MKO & Kudirat Abiola; First Nigerian Couple to die for Democracy
The driver complied and as the car sped through the night, I began thinking of my father. He was somewhere in this town I said to myself. It even crossed my mind that I would look for him in every building in Abuja that night if I was sure that he would have been left in the same location till I find him. We got to the house after ten minutes. As we approached, the gates were flung open as if the guards had seen our car from the inside with a camera.
Jamiu Abiola wants the World to read about the true story of his dad
We were directed by security personnel to turn in a certain direction. We drove all the way down and by the time we got to the end, we parked and got out of the car. Another soldier directed us to a pathway and after a three-minute walk; a maid received us and led us through a glass door into a massive sitting room: On the walls there were pictures of Nigeria’s military leaders, looking like mafia bosses, and family pictures of our host. Instead of sitting as we were directed to do, we all remained standing, staring at the pictures when all of a sudden there was a loud voice from behind. “You don’t have to stand to see the pictures”. We all turned back and saw our host wearing gym clothes. “It actually makes sense to sit down because from the angle of where the chairs are, you have a better view of everything in the living room”.

The old man became excited and introduced us to the man, one after the other; then, we all sat down before he started making some strange comments. “Here they are, sir. I am glad to be the one to bring them. It was a lot of work convincing them to come”.  He caught his breath. “One of them even described you as a tiger because of your strong character, sharp mind, and powerful will. But I told him not to worry because behind your firmness, there is nothing but kindness. I told him, you can ask him. I told him”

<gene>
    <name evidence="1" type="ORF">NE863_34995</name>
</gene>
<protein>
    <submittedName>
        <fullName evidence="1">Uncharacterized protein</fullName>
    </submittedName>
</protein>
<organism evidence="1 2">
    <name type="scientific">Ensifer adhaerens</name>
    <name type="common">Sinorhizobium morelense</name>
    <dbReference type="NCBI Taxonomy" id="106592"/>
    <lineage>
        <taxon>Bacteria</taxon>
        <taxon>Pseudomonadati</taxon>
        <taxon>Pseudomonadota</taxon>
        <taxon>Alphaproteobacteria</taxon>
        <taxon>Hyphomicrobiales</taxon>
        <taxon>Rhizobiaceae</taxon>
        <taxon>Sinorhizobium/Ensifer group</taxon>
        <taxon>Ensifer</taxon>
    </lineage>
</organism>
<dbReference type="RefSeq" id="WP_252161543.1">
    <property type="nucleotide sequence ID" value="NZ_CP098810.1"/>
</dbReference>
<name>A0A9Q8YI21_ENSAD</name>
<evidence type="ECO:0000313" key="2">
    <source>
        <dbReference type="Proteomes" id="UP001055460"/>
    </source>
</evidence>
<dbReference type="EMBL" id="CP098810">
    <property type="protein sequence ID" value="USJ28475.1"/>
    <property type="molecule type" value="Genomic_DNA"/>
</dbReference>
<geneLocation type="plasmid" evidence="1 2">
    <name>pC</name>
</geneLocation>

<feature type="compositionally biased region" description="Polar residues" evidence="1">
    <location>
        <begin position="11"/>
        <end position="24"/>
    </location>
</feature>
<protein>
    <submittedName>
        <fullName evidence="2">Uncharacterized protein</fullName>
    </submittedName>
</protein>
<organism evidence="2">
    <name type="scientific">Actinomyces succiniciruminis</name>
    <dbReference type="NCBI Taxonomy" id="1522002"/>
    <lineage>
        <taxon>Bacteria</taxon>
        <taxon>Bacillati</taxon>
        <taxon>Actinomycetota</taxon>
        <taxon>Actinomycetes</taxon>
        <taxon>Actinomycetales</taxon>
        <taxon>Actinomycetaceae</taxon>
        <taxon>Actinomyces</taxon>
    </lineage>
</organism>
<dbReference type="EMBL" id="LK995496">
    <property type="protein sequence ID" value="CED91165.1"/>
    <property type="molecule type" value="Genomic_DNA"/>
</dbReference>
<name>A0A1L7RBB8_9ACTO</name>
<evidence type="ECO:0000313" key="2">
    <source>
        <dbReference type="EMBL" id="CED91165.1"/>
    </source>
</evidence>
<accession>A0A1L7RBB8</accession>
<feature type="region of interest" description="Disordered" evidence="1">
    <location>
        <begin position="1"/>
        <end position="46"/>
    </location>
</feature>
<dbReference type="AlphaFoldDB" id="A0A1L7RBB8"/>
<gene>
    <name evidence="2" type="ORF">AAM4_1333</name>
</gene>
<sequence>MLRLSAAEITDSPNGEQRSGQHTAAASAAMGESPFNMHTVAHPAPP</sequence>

I was speechless. Where did all these lies come from? I had never heard such nonsense in my life. But our host seemed to have another opinion. He smiled as if he was listening to sweet music. Feeling very uncomfortable, I decided to speak immediately. “Sir, I am pleased to meet you. It is kind of you to receive us. In fact I am-” .
General Abacha's 2nd in command, Genere Oladipupo Diya (His Hands were tight on MKO Abiola's Case)
Our host did not allow me to say more than that. He avoided looking at me or my brother and started talking about my father. “He should have walked away from politics. Government was ready to compensate him”.